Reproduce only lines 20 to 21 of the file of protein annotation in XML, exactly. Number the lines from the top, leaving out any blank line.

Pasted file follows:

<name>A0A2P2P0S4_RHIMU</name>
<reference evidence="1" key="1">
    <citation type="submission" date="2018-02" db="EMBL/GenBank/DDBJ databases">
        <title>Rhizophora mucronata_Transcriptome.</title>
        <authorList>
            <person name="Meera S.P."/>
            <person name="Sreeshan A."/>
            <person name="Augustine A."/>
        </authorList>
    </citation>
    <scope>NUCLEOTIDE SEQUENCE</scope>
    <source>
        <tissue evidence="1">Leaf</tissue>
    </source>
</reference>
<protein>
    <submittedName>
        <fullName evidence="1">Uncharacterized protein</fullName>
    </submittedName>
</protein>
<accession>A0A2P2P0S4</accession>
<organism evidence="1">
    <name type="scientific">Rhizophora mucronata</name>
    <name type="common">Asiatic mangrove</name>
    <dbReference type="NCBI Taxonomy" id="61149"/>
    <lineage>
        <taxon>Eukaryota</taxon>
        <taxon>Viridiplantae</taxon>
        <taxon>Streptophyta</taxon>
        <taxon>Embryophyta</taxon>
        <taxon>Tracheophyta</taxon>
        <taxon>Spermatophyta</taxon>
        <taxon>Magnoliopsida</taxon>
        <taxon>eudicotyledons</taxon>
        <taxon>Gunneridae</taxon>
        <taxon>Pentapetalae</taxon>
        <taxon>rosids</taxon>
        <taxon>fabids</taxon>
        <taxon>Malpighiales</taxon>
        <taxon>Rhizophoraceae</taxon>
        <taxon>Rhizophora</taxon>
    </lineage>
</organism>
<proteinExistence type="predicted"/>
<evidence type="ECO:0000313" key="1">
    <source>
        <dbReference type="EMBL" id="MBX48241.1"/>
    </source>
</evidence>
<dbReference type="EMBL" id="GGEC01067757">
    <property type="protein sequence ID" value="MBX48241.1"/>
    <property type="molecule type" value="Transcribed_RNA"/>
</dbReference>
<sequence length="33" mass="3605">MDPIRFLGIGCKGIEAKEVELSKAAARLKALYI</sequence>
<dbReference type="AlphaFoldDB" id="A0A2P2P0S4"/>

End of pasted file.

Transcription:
</protein>
<accession>A0A2P2P0S4</accession>